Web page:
SUMMARY OF THE INVENTION

A hand-held spirometer for in-home use has an air flow channel with a terminus for the individual to blow into, a flow rate measuring chamber in communication with the air flow channel and a zone graph in operable association with the flow rate measuring chamber. The zone graph has a series of zones ranging from a danger zone to a fully normal zone. The user of the spirometer is able to immediately compare the individual's current expiratory peak flow rate with a previously determined normal or historical peak flow rate for that individual to determine whether an asthma condition is worsening.

BRIEF DESCRIPTION OF THE DRAWINGS

FIG. 1 is a perspective view of a spirometer of the invention.

FIG. 2 is a side view partially in section of the spirometer of FIG. 1.

FIG. 3 is a top view partially in section of the spirometer of FIG. 1.

FIG. 4 is a front view partially in section of the spirometer of FIG. 1.

FIG. 5 is a perspective view of another embodiment of the spirometer of the invention.

FIG. 6 is a perspective view of still another embodiment of the spirometer of the invention. 5

FIG. 7 is a top view of a piston used in the spirometer of FIG. 6.

DETAILED DESCRIPTION OF THE INVENTION

The spirometer of this invention is described in the following paragraphs and with particular reference to the drawings. The components of the spirometer and its mode of use are described in detail.

With reference to FIGS. 1-4, there is shown a spirometer 10 of the invention. The spirometer 10 has as its essential components an air flow channel 11, a flow rate measuring chamber 12 and an adjustable zone graph 13. Construction and operation of the air flow channel and flow rate measuring chamber portions of the spirometer are based on the spirometer described in U.S. Pat. No. 4,944,306, Jul. 31, 1990, assigned to Healthscan, Inc., the disclosure of which is hereby incorporated herein.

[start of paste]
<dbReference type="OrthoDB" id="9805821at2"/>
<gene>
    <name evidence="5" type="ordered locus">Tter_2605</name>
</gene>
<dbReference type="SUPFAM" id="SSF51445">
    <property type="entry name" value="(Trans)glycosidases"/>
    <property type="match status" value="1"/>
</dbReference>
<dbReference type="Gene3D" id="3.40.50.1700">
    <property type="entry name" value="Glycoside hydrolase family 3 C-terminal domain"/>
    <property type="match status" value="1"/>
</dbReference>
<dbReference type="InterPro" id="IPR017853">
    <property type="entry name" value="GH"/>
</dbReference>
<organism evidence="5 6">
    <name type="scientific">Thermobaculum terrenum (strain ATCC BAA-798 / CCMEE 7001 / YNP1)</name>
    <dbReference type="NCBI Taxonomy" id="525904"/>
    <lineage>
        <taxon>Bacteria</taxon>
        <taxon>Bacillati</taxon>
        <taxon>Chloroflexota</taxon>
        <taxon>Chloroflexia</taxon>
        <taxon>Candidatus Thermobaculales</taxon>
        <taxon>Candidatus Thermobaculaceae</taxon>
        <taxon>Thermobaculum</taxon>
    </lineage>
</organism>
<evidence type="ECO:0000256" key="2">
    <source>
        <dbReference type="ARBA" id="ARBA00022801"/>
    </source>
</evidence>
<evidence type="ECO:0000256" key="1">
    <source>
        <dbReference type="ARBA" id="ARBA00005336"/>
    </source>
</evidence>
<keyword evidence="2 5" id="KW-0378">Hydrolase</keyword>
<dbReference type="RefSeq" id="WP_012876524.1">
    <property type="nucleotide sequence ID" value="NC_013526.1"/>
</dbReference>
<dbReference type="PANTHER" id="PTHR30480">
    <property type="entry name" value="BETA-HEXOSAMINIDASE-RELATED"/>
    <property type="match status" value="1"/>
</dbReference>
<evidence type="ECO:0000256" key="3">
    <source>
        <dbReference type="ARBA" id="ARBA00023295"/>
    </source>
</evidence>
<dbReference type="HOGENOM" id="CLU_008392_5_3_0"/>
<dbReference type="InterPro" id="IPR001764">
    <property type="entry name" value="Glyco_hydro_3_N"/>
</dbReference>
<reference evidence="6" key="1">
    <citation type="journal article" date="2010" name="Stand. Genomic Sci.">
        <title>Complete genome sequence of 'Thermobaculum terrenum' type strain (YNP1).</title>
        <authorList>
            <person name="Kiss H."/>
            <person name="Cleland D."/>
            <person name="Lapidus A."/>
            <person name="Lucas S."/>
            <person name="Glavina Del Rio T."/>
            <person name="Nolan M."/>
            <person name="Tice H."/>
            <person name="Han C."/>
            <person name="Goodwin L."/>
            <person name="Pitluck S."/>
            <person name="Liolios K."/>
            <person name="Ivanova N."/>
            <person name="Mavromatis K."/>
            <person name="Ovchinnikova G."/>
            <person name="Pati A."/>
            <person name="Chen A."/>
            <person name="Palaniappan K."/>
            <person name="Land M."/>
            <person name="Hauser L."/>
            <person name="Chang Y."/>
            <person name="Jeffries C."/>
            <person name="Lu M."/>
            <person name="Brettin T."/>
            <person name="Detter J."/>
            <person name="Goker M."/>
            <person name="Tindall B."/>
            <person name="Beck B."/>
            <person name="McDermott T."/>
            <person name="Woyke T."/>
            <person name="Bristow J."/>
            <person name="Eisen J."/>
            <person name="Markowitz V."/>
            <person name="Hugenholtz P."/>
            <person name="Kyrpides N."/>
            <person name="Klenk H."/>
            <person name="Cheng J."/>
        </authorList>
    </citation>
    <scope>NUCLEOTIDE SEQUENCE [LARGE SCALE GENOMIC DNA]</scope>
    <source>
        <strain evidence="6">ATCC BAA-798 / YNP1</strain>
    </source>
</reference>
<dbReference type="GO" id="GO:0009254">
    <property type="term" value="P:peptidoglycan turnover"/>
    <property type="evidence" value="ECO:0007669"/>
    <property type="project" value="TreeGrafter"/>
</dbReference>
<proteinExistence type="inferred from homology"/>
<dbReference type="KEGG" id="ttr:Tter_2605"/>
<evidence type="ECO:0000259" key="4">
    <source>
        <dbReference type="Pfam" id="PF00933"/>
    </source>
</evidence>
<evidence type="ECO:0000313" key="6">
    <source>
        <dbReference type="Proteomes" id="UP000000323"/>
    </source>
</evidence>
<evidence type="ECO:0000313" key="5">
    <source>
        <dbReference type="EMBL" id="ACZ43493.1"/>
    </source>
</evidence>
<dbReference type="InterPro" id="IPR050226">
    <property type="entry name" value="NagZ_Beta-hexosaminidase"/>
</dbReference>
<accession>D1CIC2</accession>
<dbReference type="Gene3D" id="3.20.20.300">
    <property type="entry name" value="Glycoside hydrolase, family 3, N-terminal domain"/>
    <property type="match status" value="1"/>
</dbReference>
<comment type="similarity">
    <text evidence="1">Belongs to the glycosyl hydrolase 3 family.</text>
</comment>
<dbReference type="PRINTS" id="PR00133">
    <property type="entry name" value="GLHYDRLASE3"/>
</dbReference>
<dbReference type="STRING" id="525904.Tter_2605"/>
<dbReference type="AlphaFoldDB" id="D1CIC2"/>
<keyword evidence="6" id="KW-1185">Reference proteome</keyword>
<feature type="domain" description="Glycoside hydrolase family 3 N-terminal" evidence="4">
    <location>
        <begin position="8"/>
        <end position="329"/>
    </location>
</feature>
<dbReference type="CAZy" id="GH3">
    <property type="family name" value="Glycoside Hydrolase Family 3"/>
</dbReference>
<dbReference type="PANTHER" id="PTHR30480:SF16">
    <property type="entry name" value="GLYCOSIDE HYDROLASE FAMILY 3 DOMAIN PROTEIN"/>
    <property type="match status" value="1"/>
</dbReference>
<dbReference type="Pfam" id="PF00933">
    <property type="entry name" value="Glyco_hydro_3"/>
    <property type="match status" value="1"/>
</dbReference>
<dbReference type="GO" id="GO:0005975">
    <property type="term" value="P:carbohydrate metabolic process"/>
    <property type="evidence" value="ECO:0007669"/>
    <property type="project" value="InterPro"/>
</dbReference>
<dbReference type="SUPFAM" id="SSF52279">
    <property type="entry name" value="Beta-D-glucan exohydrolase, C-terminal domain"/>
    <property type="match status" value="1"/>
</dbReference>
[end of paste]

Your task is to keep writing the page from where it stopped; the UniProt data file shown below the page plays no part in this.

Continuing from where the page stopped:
The air flow channel 11 of the spirometer 10 is a cylindrical member with a mouthpiece 14 at one terminus and a reduced diameter exit orifice 1 at the other terminus. Intermediate the mouthpiece 14 and exit orifice 15 is the flow rate measuring chamber 12. The flow rate measuring chamber is an elongated translucent chamber which is mounted on the air flow channel 11 substantially perpendicular to the central axis of the channel and is in communication therewith through air passage 16 in a top wall of the channel. The flow rate measuring chamber 12 has an open top 17 and has a vertical slot 18 extending vertically down its backside. The slot accommodates an indicator as discussed in further detail below. Air which is blown into the mouthpiece of the spirometer flows through the air flow channel with a portion continuing through the channel and out the exit orifice 15 and another portion flowing into the flow rate measuring chamber and out its open top and vertical slot.

Positioned centrally within the flow rate measuring chamber 12 is a lower bridge 20 at the base of the chamber and an upper bridge 21 which is opposed oppositely at the top of the chamber. The bridges each have receptacles to anchor a rod 22 which lies along the chamber's central axis. At its base, the rod 22 has a horizontal bore through it which receives the lower end of an extension compression biased spring 23 and holds it in place. The upper end of the spring 23 is secured to the underside of a piston 24. As shown, an enlarged diameter hollow anchor 25 encompassing 20 the rod 22 extends down from the piston 24. The spring 23 is frictionally held to the anchor 25.

An indicator 26 is slidably secured in the vertical slot 18 and is operably associated with the piston 24. The indicator has a horizontal rod 27 extending from it and through the vertical slot 18. An enlarged head 28 at the end of the rod 27 and a compression spring 29 surrounding the rod 27 retain the indicator in place within the flow rate measuring chamber 12. The indicator rides up the chamber 12 with the piston 24 and remains at its highest point reached due to the compression spring 29. Positioned on the outer side of the chamber, most conveniently on its front wall, is a scale 30.